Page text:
Some bile consumers may not view commercial bile as an acceptable substitute for wild bile (Sas-Rolfes & Conrad, Reference Sas-rolfes and Conrad2010; Dutton et al., Reference Dutton, Hepburn and Macdonald2011) and use of commercial bile may act as an entry-level wildlife product to use of wild bile (Bulte & Damania, 2005; Drury, Reference Drury2009). Thus, as the consumer market for commercial bile grows, a proportion of this group may at some point become consumers of wild bile. Consumers may also react with an increased willingness to pay for the wild product (Fischer, Reference Fischer2004; Dutton et al., Reference Dutton, Hepburn and Macdonald2011) because they perceive it to be more valuable than commercial bile, in more restricted supply, and/or may become convinced of its efficacy through advertising or use of the farmed product. This may explain the increase that we observed in the price of the wild product, coincident with the increase in availability of farmed bile (Figs 2 & 3). Alternatively, the increasing price may have resulted from declining bear populations and hence scarcity of the wild product, and this may have prompted the establishment of commercial facilities that produce an affordable and readily available product.

Fig. 3 Mean ± SD trading values for wild harvested bear gall bladders and live cubs of Asiatic black bears and sun bears (pooled as there was no discernible difference in value between species). Values represent rural market (poacher level) trading and urban market (middle-man, domestic) trading. All values pre-2010 are urban level. After 2010, values for cubs are a mixture of rural and urban level trading. One extreme value for a cub of USD 3,250 is excluded from 2012 (because of the effect on the SD) but is included in the in-text mean of USD 800. After 2010 gall bladder values are all from rural level market trading except for two values in 2011 (indicated by arrow), which are from urban market trading. Sources: Mills & Servheen (Reference Mills and Servheen1991); Salter (Reference Salter1993); Nash (Reference Nash1997); Tizard et al. (Reference Tizard, Davidson, Khounboline and Salivong1997); Nooren & Claridge (Reference Nooren and Claridge2001); Scotson (Reference Scotson2010, Reference Scotson2012); L. Scotson, unpubl. data.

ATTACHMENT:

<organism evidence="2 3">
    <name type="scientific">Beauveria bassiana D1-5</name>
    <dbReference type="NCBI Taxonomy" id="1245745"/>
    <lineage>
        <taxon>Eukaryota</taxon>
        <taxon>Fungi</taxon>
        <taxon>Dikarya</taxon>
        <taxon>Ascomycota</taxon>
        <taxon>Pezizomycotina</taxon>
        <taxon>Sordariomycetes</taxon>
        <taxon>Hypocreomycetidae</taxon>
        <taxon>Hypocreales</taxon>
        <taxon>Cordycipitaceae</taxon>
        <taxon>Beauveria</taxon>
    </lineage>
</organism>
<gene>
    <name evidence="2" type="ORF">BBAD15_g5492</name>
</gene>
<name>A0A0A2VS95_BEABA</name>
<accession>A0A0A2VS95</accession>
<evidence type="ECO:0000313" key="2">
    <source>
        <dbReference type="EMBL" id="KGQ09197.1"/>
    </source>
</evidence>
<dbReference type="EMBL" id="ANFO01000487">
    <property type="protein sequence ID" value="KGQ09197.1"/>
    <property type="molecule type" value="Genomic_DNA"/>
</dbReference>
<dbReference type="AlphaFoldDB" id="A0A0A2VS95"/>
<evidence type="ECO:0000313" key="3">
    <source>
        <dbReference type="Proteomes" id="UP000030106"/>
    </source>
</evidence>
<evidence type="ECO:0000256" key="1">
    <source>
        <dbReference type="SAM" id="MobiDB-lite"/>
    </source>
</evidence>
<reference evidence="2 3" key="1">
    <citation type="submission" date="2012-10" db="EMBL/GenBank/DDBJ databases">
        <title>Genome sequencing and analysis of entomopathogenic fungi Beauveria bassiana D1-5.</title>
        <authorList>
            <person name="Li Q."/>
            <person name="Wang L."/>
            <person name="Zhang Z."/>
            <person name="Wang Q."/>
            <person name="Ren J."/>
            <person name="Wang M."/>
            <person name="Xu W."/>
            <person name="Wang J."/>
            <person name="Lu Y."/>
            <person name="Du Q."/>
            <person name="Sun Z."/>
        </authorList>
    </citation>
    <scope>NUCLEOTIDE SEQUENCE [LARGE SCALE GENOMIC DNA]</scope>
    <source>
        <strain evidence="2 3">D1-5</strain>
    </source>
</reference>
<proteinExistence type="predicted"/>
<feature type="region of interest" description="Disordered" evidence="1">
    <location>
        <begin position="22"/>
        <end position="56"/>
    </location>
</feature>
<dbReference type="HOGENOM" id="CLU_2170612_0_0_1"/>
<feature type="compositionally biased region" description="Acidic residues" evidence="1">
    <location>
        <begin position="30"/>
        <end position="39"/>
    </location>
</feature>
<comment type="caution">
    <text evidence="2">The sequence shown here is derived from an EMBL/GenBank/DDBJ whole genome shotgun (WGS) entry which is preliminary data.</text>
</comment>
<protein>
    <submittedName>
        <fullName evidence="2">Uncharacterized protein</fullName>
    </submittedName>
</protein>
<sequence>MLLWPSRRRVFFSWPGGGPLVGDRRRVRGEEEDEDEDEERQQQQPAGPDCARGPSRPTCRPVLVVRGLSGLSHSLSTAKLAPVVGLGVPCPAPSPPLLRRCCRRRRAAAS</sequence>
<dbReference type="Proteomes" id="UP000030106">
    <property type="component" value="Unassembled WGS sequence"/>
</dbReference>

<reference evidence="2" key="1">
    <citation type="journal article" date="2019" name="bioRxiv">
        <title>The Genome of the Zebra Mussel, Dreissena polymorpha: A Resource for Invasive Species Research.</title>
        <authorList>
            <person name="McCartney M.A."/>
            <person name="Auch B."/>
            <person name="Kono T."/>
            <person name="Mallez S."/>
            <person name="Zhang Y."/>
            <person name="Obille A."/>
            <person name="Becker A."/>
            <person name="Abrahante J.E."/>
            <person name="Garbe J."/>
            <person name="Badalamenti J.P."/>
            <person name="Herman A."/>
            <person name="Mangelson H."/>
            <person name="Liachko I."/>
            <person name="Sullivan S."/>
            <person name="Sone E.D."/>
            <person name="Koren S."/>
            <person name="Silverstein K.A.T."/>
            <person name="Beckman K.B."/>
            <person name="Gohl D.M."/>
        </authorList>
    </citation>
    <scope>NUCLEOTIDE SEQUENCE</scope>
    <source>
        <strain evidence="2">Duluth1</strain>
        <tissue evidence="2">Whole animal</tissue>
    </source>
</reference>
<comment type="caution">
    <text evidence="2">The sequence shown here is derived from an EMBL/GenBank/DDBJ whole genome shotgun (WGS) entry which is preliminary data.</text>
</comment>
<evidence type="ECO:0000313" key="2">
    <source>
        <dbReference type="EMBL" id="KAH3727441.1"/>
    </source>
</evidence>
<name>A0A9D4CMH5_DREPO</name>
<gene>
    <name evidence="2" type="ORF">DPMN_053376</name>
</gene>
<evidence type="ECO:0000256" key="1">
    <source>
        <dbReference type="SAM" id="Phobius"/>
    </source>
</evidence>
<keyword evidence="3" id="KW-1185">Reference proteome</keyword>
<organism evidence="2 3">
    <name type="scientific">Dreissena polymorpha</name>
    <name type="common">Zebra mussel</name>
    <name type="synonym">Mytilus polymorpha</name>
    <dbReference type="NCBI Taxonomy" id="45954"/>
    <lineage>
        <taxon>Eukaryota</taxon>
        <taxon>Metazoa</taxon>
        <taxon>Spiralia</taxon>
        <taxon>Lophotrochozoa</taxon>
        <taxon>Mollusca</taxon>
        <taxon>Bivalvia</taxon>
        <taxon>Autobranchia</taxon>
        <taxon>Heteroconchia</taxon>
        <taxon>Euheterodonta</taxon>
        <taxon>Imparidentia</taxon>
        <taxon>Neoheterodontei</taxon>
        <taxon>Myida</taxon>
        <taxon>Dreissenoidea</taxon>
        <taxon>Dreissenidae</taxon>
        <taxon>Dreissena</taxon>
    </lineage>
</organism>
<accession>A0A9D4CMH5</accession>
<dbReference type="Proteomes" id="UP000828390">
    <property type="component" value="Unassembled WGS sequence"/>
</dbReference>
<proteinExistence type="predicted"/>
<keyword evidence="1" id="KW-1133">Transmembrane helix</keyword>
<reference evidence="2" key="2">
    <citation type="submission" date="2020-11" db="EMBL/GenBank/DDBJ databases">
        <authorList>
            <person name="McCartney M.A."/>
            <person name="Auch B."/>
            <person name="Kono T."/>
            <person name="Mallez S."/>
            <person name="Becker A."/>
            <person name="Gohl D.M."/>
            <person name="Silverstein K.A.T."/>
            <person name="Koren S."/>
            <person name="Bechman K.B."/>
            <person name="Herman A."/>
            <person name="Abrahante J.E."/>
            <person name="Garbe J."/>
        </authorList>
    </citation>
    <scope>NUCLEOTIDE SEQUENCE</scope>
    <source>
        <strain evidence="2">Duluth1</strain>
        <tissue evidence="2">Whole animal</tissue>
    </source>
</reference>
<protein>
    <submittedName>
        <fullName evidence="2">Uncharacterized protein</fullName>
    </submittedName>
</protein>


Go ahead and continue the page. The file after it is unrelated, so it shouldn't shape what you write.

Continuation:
Many wildlife taxa are farmed commercially (Mills et al., Reference Mills, Chan and Ishihara1995; Revol, Reference Revol1995; Meacham, Reference Meacham1997; Li, Reference Li2004; Han, Reference Han2006; Nguyen Reference Nguyen and Williamson2007; Brooks et al., Reference Brooks, Roberton and Bell2010; Foley et al., Reference Foley, Stengel and Shepherd2011; Lyons & Natusch, Reference Lyons and Natusch2011; Nogueria & Nogueira-Filho, Reference Nogueira and Nogueira-Filho2011). The success of farming depends on a number of factors, such as the biology of the animal, the quality of husbandry, and the intended use of a given product (material, food, medicine). Perhaps most importantly, success may be determined by consumers’ socio-economic status, cultural beliefs and willingness to use the commercial product in lieu of the wild product (Fischer, Reference Fischer2004; Dutton et al., Reference Dutton, Hepburn and Macdonald2011). In some cases commercial farming could be considered successful in terms of market profitability and biological sustainability (Revol, Reference Revol1995; Lapointe et al., 1997). In the case of wildlife consumed as food and medicine, however, consumers may be willing to pay more to purchase an illegal wild product that they perceive to be of superior quality (Anderson, Reference Anderson, Counihan and van Esterik1997; Tong, Reference Tong, Xu and Kirkpatrick2007; Gratwicke et al., Reference Gratwicke, Mills, Dutton, Gabriel, Long and Seidensticker2008; Li et al., Reference Li, Ning and Sahn2008; Drury, Reference Drury2009; Brooks et al., Reference Brooks, Roberton and Bell2010).

Research into the dynamics of trade in threatened wildlife, and the market forces at play, is generally considered lacking in both quality and quantity (Garshelis, Reference Garshelis1997; Schneider, Reference Schneider2008). Supply-side economic theory predicts that an increase in market supply of a given product should help satisfy consumer demand and decrease its market value (Fischer, Reference Fischer2004; Bulte & Damania, Reference Bulte and Damania2004; Sas-Rolfes & Conrad, Reference Sas-rolfes and Conrad2010). This does not appear to have been the case for wild bear bile in Lao PDR. Following the introduction of a supply of commercial bile in 2000, the national market value of wild bile rose dramatically (> x10 since 1991). Moreover, we uncovered evidence that some of the farmed bile was being exported to other countries (Table 2).